I'm thinking you have the dreaed air leak, fire up your bike and spray some WD-40, water (from a spritzer bottle) or carb cleaner around where the carb clamps to the manifold, and where the manifold bolts to the engine. if there is ANY variance of rpm, you have an air leak. Re-seal the manifold to the jug (cylinder) with some Seal-All or RTV sealant.

    Let us know what you find.
     
  5. misteright1_99

    misteright1_99 New Member

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    Well my carby wouldnt spring back last night on its own only to find that the plastic inside the throttle that holds the cables barrel end had cracked. The spring is inside the carb, under the cap above the slide.....
     
  6. VaporKing

    VaporKing New Member

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    You all have been great with your assistance!

    I finally had a day off, so I could submerge myself into this problem.

    I had time to do a little research on two-stroke engines. Given that 3 things are neccesary for motor operation (compression, fuel supply, and spark), I worked on ruling everything out. I had spark, and compression, so I knew that fuel delivery had to be the culprit.

    I've taken-apart carburators before from old cars, and never have been consistently sucessful on getting the car to work as desired afterwards, so I had very little confidence that this tear-down/reaasembly would be sucessful.

    Norm's "Total Carb Breakdown" gave me the initial interest on what to do. I was also fortunate enough to be able to speak with Duane from ThatsDax, when he gave me confidence tear-down my only carburator on hand, by emphasing the simplicity of its design. I was relieved to see that I had all kinds if "junk" in my carburator, in both the needle-seat and jet, along with other stuff sitting in the bottom of the bowl. (Wormy bugars).

    I ordered a shelf carb from ThatsDax, in the event of unsuccesful cleaning. (I had nothing to lose at this point).

    A word to the wise: Always install a good inline fuel filter before starting-up for the first time. I purchased my bike used, with a dirty carburator, and it gave me all kinds of trouble. I was very confused, trying to blame everything from the CDI, to the throttle assembly.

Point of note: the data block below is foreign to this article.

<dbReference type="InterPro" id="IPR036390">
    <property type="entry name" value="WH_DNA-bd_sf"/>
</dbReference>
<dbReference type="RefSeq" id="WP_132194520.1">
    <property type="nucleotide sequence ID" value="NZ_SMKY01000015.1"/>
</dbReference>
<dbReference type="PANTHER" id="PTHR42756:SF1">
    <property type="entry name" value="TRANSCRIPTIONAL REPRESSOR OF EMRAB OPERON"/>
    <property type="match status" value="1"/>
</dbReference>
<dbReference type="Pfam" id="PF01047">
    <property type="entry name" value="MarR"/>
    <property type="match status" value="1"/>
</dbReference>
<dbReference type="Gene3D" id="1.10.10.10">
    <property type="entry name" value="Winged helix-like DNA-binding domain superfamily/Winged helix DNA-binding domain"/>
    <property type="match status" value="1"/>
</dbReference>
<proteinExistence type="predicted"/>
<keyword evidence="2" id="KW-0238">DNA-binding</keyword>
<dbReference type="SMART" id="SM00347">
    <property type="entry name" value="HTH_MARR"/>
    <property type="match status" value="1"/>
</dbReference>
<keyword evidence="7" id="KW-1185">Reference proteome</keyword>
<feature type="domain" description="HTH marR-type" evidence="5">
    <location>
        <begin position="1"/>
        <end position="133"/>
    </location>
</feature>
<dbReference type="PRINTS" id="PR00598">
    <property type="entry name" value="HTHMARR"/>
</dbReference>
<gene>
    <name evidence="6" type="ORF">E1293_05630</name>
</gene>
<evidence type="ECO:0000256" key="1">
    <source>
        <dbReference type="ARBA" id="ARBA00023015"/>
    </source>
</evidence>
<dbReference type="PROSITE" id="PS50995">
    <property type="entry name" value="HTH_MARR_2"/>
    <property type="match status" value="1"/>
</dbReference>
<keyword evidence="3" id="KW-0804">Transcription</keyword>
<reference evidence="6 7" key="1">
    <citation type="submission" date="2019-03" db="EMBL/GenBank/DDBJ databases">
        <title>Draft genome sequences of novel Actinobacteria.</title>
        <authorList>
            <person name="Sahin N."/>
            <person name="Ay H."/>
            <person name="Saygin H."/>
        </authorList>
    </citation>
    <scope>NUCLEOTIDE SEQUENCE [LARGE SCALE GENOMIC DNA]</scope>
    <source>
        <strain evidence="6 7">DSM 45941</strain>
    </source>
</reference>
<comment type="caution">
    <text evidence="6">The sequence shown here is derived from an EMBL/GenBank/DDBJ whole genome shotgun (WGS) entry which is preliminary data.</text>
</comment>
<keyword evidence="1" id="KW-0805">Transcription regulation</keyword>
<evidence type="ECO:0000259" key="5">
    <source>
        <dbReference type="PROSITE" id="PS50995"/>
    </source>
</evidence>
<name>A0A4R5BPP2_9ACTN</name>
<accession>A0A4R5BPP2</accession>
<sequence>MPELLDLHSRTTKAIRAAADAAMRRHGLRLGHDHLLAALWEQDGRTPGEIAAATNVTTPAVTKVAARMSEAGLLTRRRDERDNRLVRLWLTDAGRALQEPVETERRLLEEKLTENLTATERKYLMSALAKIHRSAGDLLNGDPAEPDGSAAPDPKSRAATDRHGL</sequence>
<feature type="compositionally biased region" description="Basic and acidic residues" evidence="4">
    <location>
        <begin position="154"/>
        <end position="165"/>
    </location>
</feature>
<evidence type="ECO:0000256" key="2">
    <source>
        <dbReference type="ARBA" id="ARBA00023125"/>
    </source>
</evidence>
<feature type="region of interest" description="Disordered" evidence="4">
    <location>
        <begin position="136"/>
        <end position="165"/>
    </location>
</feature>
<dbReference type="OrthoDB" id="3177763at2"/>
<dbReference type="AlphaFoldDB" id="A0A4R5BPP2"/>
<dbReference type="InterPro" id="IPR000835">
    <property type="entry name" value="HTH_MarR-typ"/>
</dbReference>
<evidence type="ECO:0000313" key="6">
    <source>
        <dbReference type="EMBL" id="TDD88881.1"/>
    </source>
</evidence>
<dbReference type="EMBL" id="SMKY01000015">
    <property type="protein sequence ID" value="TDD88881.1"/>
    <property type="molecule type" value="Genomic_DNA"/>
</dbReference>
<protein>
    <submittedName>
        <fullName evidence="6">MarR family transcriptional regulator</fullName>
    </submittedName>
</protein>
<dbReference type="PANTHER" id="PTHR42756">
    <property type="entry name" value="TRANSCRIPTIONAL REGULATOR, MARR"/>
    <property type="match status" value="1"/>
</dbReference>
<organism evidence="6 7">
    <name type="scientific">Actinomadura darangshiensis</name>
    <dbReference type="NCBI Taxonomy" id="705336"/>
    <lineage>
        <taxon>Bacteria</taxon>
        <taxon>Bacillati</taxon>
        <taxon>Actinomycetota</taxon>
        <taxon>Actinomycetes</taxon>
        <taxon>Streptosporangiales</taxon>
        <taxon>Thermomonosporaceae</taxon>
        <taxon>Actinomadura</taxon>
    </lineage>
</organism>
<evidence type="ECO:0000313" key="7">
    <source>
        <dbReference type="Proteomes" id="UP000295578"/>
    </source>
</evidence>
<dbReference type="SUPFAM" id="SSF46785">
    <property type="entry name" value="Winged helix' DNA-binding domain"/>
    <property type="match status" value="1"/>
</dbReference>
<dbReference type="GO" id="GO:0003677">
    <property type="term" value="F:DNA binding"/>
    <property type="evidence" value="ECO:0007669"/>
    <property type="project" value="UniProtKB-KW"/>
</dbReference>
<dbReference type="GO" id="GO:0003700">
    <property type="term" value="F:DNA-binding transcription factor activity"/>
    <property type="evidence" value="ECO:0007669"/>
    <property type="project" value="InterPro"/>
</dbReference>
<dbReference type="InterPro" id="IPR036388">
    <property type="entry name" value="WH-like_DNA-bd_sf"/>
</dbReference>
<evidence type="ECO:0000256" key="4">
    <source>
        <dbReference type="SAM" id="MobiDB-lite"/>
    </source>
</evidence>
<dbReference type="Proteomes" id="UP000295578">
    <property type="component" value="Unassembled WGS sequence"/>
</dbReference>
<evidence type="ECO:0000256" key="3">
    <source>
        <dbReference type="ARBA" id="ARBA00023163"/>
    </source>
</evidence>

I disassembled the whole carb down to the last screw, and blasted everthing-out, from head to toe, with Gumout carburator cleaner. Duane emphasised the important stuff to watch for, like being able to see a nice, clean tunnel through the jet and needle seat assembly. )By the way, eye protection is highly recommended when blasting the ports/jets with the plastic straw.)

    A see-through fuel line, and fuel filter made it easy to verify proper fuel delivery. The tickler was also very handy for refilling the bowl. I'll bet that's the only purpose for the tickler button.

    After cleaning-out the carb, installing a new inline fuel filter (Briggs and Stratton), and flushing-out my tank, I knew there was no way that engine could fail now. All three elements: compression, spark, and fuel delivery were present. I told my daughter to plug her ears (muffler-off), because there was going to be some loud popping about to happen in the basement. Sure enough, that baby fired right-up. (default clip setting [2'nd notch], and 3 turns-out ffrom full seat for the idle speed needle).

    It now starts whenever, hot or cold, and wherever I care to. I'm no longer fearful of turning off my engine, for fear of having to spend a mile or so restarting it.

    Thanks to Duane (ThatsDax), and Norm, for the pictorials. I'm kind of liking this hobby, and now new hope is restored for realizing a savings from the 150 miles/gallon savings for commutes.

    ThatsDax highly recommended!

    Sincerely, VaporKing
    (c)
     
  7. stude13

    stude13 New Member

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    hi; you did good. with your confidence it is possible to fix a lot of things. if something is broke or not right, look it up on the web. you can save a lot of money. parts is parts